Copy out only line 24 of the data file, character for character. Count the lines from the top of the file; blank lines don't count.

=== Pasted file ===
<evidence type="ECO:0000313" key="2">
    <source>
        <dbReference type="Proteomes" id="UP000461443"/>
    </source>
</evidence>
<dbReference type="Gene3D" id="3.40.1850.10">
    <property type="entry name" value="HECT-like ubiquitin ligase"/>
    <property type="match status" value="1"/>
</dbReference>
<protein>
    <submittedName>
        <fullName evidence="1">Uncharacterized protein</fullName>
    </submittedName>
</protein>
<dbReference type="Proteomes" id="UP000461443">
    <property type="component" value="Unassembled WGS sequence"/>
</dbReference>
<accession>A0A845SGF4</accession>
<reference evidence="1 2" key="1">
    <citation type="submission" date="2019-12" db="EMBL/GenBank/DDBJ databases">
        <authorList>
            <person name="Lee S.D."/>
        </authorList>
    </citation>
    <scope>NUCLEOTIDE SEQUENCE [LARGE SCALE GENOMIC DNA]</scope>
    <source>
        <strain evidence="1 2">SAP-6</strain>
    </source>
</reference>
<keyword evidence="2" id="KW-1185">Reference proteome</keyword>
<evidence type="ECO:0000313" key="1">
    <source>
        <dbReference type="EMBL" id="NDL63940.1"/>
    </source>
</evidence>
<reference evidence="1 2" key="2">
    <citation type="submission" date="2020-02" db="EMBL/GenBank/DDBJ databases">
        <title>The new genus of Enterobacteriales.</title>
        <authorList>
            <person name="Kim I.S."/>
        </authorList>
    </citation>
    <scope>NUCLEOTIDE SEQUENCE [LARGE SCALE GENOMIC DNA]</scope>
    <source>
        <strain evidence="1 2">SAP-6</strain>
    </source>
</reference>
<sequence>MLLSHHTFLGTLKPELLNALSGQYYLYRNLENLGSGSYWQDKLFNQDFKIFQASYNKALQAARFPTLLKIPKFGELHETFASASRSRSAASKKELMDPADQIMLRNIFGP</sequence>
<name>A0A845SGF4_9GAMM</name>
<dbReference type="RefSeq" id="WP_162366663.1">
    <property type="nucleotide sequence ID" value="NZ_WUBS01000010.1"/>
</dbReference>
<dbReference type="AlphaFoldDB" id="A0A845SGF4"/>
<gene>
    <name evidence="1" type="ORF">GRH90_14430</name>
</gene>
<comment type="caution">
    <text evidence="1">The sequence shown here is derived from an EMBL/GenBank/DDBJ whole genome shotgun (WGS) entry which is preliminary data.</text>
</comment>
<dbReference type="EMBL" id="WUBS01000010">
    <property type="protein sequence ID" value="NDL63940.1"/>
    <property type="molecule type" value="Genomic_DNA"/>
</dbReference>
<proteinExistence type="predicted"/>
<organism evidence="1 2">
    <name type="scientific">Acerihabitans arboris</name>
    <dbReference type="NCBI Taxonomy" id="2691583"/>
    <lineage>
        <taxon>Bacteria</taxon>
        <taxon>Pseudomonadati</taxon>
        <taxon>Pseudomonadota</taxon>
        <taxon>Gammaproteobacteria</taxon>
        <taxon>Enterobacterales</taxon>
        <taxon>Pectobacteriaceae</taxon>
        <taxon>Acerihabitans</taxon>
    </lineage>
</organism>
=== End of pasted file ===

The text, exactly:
    </citation>